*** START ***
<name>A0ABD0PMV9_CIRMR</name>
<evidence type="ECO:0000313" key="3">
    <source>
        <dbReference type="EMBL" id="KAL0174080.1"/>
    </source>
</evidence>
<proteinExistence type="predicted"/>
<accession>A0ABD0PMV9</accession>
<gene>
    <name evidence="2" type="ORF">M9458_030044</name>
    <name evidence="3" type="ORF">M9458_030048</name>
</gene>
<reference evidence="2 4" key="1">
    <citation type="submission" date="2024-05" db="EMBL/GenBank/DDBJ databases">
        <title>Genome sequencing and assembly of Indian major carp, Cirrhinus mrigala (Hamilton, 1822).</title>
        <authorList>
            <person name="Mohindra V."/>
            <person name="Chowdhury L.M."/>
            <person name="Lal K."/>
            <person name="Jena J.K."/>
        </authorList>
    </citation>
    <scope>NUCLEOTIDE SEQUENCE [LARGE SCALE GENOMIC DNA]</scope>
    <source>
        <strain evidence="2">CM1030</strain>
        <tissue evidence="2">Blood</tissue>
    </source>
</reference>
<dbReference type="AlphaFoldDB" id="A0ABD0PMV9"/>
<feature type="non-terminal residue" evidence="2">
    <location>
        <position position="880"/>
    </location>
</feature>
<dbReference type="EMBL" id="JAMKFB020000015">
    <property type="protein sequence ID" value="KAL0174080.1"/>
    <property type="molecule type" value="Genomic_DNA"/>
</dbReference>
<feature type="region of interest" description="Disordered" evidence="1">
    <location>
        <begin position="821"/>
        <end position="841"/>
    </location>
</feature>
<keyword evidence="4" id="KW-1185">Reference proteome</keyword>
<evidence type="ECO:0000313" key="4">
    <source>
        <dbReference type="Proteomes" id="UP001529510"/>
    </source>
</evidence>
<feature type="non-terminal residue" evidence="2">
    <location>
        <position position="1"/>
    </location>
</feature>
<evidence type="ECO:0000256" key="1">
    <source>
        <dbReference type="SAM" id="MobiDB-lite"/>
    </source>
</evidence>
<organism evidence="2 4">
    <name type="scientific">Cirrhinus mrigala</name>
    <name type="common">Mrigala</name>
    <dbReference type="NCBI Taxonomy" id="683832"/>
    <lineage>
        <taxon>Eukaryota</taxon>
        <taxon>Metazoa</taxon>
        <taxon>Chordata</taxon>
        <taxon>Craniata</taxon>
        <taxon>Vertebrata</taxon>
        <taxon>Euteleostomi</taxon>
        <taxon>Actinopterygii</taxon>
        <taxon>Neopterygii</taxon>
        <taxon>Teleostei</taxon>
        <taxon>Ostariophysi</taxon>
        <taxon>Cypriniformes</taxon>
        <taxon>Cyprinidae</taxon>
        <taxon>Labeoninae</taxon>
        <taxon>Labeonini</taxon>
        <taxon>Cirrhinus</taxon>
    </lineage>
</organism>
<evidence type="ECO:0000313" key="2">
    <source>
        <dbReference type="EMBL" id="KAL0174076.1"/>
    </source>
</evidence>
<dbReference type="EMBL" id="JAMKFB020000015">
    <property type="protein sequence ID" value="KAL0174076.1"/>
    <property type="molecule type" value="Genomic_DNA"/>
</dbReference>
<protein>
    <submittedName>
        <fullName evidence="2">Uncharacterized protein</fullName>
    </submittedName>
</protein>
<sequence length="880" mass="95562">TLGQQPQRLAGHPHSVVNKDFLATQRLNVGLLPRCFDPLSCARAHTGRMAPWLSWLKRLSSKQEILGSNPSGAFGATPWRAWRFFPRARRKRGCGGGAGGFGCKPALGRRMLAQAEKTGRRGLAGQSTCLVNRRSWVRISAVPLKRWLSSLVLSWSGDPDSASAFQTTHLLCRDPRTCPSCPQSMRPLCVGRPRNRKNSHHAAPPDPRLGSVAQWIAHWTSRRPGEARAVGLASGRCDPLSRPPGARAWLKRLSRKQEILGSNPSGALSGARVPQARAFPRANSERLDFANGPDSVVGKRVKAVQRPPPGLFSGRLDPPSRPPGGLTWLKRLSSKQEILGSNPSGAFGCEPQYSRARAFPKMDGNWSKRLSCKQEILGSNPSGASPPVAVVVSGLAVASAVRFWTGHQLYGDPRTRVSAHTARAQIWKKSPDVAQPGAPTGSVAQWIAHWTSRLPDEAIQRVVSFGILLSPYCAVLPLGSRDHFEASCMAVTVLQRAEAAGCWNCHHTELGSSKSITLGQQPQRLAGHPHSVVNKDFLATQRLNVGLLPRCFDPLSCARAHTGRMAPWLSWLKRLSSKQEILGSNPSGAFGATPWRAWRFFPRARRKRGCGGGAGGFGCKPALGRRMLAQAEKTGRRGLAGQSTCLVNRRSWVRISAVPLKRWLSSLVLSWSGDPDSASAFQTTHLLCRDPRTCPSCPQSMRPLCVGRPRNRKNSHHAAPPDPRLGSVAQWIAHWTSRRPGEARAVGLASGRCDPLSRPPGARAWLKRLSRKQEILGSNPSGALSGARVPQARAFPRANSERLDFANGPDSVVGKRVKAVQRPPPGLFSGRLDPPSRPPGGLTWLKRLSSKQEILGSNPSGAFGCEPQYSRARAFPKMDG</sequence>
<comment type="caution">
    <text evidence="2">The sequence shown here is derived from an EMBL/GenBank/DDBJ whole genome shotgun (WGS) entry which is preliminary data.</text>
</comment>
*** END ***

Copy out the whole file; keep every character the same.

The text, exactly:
<name>A0ABD0PMV9_CIRMR</name>
<evidence type="ECO:0000313" key="3">
    <source>
        <dbReference type="EMBL" id="KAL0174080.1"/>
    </source>
</evidence>
<proteinExistence type="predicted"/>
<accession>A0ABD0PMV9</accession>
<gene>
    <name evidence="2" type="ORF">M9458_030044</name>
    <name evidence="3" type="ORF">M9458_030048</name>
</gene>
<reference evidence="2 4" key="1">
    <citation type="submission" date="2024-05" db="EMBL/GenBank/DDBJ databases">
        <title>Genome sequencing and assembly of Indian major carp, Cirrhinus mrigala (Hamilton, 1822).</title>
        <authorList>
            <person name="Mohindra V."/>
            <person name="Chowdhury L.M."/>
            <person name="Lal K."/>
            <person name="Jena J.K."/>
        </authorList>
    </citation>
    <scope>NUCLEOTIDE SEQUENCE [LARGE SCALE GENOMIC DNA]</scope>
    <source>
        <strain evidence="2">CM1030</strain>
        <tissue evidence="2">Blood</tissue>
    </source>
</reference>
<dbReference type="AlphaFoldDB" id="A0ABD0PMV9"/>
<feature type="non-terminal residue" evidence="2">
    <location>
        <position position="880"/>
    </location>
</feature>
<dbReference type="EMBL" id="JAMKFB020000015">
    <property type="protein sequence ID" value="KAL0174080.1"/>
    <property type="molecule type" value="Genomic_DNA"/>
</dbReference>
<feature type="region of interest" description="Disordered" evidence="1">
    <location>
        <begin position="821"/>
        <end position="841"/>
    </location>
</feature>
<keyword evidence="4" id="KW-1185">Reference proteome</keyword>
<evidence type="ECO:0000313" key="4">
    <source>
        <dbReference type="Proteomes" id="UP001529510"/>
    </source>
</evidence>
<feature type="non-terminal residue" evidence="2">
    <location>
        <position position="1"/>
    </location>
</feature>
<evidence type="ECO:0000256" key="1">
    <source>
        <dbReference type="SAM" id="MobiDB-lite"/>
    </source>
</evidence>
<organism evidence="2 4">
    <name type="scientific">Cirrhinus mrigala</name>
    <name type="common">Mrigala</name>
    <dbReference type="NCBI Taxonomy" id="683832"/>
    <lineage>
        <taxon>Eukaryota</taxon>
        <taxon>Metazoa</taxon>
        <taxon>Chordata</taxon>
        <taxon>Craniata</taxon>
        <taxon>Vertebrata</taxon>
        <taxon>Euteleostomi</taxon>
        <taxon>Actinopterygii</taxon>
        <taxon>Neopterygii</taxon>
        <taxon>Teleostei</taxon>
        <taxon>Ostariophysi</taxon>
        <taxon>Cypriniformes</taxon>
        <taxon>Cyprinidae</taxon>
        <taxon>Labeoninae</taxon>
        <taxon>Labeonini</taxon>
        <taxon>Cirrhinus</taxon>
    </lineage>
</organism>
<evidence type="ECO:0000313" key="2">
    <source>
        <dbReference type="EMBL" id="KAL0174076.1"/>
    </source>
</evidence>
<dbReference type="EMBL" id="JAMKFB020000015">
    <property type="protein sequence ID" value="KAL0174076.1"/>
    <property type="molecule type" value="Genomic_DNA"/>
</dbReference>
<protein>
    <submittedName>
        <fullName evidence="2">Uncharacterized protein</fullName>
    </submittedName>
</protein>
<sequence length="880" mass="95562">TLGQQPQRLAGHPHSVVNKDFLATQRLNVGLLPRCFDPLSCARAHTGRMAPWLSWLKRLSSKQEILGSNPSGAFGATPWRAWRFFPRARRKRGCGGGAGGFGCKPALGRRMLAQAEKTGRRGLAGQSTCLVNRRSWVRISAVPLKRWLSSLVLSWSGDPDSASAFQTTHLLCRDPRTCPSCPQSMRPLCVGRPRNRKNSHHAAPPDPRLGSVAQWIAHWTSRRPGEARAVGLASGRCDPLSRPPGARAWLKRLSRKQEILGSNPSGALSGARVPQARAFPRANSERLDFANGPDSVVGKRVKAVQRPPPGLFSGRLDPPSRPPGGLTWLKRLSSKQEILGSNPSGAFGCEPQYSRARAFPKMDGNWSKRLSCKQEILGSNPSGASPPVAVVVSGLAVASAVRFWTGHQLYGDPRTRVSAHTARAQIWKKSPDVAQPGAPTGSVAQWIAHWTSRLPDEAIQRVVSFGILLSPYCAVLPLGSRDHFEASCMAVTVLQRAEAAGCWNCHHTELGSSKSITLGQQPQRLAGHPHSVVNKDFLATQRLNVGLLPRCFDPLSCARAHTGRMAPWLSWLKRLSSKQEILGSNPSGAFGATPWRAWRFFPRARRKRGCGGGAGGFGCKPALGRRMLAQAEKTGRRGLAGQSTCLVNRRSWVRISAVPLKRWLSSLVLSWSGDPDSASAFQTTHLLCRDPRTCPSCPQSMRPLCVGRPRNRKNSHHAAPPDPRLGSVAQWIAHWTSRRPGEARAVGLASGRCDPLSRPPGARAWLKRLSRKQEILGSNPSGALSGARVPQARAFPRANSERLDFANGPDSVVGKRVKAVQRPPPGLFSGRLDPPSRPPGGLTWLKRLSSKQEILGSNPSGAFGCEPQYSRARAFPKMDG</sequence>
<comment type="caution">
    <text evidence="2">The sequence shown here is derived from an EMBL/GenBank/DDBJ whole genome shotgun (WGS) entry which is preliminary data.</text>
</comment>